Coronavirus has swept across the planet since the first cases were confirmed in Wuhan, China, at the end of December, 2019. The origin of the disease has remained a mystery, with many claiming it came from animals in a wet market in Wuhan, and others claiming it was a lab-made disease.
However, new research has discovered the virus, called SARS-CoV-2, may have been circulating harmlessly in humans for years before finally mutating into the deadly disease we see today.
Research from scientists from the US, UK and Australia wrote in a study published in Nature Medicine: “It is possible that a progenitor of SARS-CoV-2 jumped into humans, acquiring [new genomic features] through adaptation during undetected human-to-human transmission.
“Once acquired, these adaptations would enable the pandemic to take off and produce a sufficiently large cluster of cases.”
By analysing the genomic data available from SARS-CoV-2, scientists noticed that the receptor-binding domain (RBD) sections of SARS-CoV-2 were so effective that they must have evolved as such.
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This suggests the virus has already swept through humans, before essentially mutating into what it is now by natural selection.
Researcher and immunologist Kristian Andersen at Scripps Research said: “By comparing the available genome sequence data for known coronavirus strains, we can firmly determine that SARS-CoV-2 originated through natural processes.
“Two features of the virus, the mutations in the RBD portion of the spike protein and its distinct backbone, rules out laboratory manipulation as a potential origin for SARS-CoV-2.”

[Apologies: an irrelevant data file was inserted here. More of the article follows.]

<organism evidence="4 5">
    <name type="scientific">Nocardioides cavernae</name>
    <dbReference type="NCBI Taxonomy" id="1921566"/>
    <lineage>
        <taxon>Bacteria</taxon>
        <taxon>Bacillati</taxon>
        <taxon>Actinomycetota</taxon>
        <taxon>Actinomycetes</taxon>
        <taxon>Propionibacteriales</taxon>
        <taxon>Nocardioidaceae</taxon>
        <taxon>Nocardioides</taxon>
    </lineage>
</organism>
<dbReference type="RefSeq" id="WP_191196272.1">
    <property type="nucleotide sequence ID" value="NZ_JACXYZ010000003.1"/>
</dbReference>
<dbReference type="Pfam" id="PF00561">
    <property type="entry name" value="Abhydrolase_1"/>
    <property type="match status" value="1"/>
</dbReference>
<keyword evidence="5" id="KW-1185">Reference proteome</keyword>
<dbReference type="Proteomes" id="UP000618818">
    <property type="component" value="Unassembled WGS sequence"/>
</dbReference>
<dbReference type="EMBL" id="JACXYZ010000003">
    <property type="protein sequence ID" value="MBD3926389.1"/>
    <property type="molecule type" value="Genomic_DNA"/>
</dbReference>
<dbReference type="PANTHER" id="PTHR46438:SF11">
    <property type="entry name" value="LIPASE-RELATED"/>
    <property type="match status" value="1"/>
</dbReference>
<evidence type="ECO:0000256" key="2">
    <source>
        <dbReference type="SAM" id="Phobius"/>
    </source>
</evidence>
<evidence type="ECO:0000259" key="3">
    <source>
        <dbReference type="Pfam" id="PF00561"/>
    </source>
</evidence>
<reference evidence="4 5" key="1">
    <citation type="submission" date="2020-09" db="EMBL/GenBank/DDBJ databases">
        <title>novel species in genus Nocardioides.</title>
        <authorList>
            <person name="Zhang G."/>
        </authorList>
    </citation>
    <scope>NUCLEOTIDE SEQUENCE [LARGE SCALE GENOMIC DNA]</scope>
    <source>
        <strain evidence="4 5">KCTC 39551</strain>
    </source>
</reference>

This effectively rules out the possibility that the disease was lab-made and hints that it originated in an animal before it was transmitted to humans.
The study said: “Although no animal coronavirus has been identified that is sufficiently similar to have served as the direct progenitor of SARS-CoV-2, the diversity of coronaviruses in bats and other species is massively undersampled.”
Another possibility is that it has been in humans for a while, slowly mutating to become the effective killer that it currently is.
Director of the National Institute of Health, Francis Collins wrote on the NIH blog: “The second scenario is that the new coronavirus crossed from animals into humans before it became capable of causing human disease.
“Then, as a result of gradual evolutionary changes over years or perhaps decades, the virus eventually gained the ability to spread from human-to-human and cause serious, often life-threatening disease.”
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